Wednesday 29 September 2010

Parva Farm Vineyard

The Wye Valley seems to nestle in it's own little time warp. Here amongst wooded hills and gently bending flows, streams of day trippers lick on fluffed up fatty cones and pay through the nose for pub grub fresh from the freezer. You wouldn't be surprised if Terry Thomas ran you off the road shouting, "Hard cheese old man". It's a little piece of Britain that's stuck forever in the 1950s.

It was the 1950s that witnessed the first tentative steps towards establishing vineyards in this country. A movement led mainly by retired colonels with a little too much shrapnel left in the brain. Who else would try? They persevered and gradually, as the years passed by, innovations in the vineyard and the winery, together with a spot of global warming, meant some of these wines actually became drinkable.

Around one bend, waved on by a pitchfork yielding yokel, and up a steepish hill, you'll find Parva Farm Vineyard. First planted in 1979 and under the present regime since the mid 1990s.

There's an unmistakable and not entirely unexpected whiff of 'The Good Life' about the set-up, but some of the grapes growing here are a real surprise.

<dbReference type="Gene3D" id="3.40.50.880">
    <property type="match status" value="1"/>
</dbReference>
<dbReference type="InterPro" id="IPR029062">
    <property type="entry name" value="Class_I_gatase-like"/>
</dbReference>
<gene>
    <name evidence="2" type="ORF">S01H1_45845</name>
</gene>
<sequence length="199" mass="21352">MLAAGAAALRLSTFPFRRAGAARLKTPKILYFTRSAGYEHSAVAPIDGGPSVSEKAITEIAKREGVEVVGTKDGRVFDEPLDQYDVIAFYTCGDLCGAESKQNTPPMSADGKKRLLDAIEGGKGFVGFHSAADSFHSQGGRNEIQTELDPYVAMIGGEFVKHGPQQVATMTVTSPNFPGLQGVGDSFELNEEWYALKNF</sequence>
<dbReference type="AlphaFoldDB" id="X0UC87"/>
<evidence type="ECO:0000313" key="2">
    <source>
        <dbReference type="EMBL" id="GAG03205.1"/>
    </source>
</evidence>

For a small fee you get a signed walk around the vineyard followed by a tasting. It's well worth it.

The views across the Wye towards Tintern Abbey are profoundly genteel and they even throw in a bit of rural leg pulling. My grandfather was a farmer, fond of both literal and metaphorical leg pulling, I could hear his voice whilst reading this.

Aye, right, Romans is it. We came back down into the midst of a minor crisis. The owner's daughter had lost her new puppy. I was impatient to taste the wines so after a brief glance around said, "Don't worry, I'm sure he'll turn up", as '101 Horrible Farm Deaths' flashed through my mind.

I tried to block out images of sad puppy eyes sinking slowly beneath a pit of silage and concentrate on the wines. Annoyingly, and this is a problem with a lot of English and Welsh wine tastings, you have to make do with little disposable plastic thimbles. That said, even a decent glass probably wouldn't have helped the first few offerings. They were, at best, "interesting". Also, they don't do tastings of the sparkling wine. However, spirits lifted immeasurably when the wastrel turned up unharmed.

Then we tasted this...

This is a delicious wine. Off dry and a blend of several varieties. It's aromatic, with a refreshing acidity and that beautiful purity the best UK wines have. I bought a half dozen on the spot, it's the most enjoyable Welsh wine I've drunk, by quite some way. After a few glasses in the garden with my sceptical brother he grudgingly conceded it was very good. My Dad opened a bottle of expensive Italian white afterwards and it just tasted 'dirty'. Hard cheese old man! We nicknamed Parva's Afon Gwy "the spoiler", Terry Thomas would have loved it.

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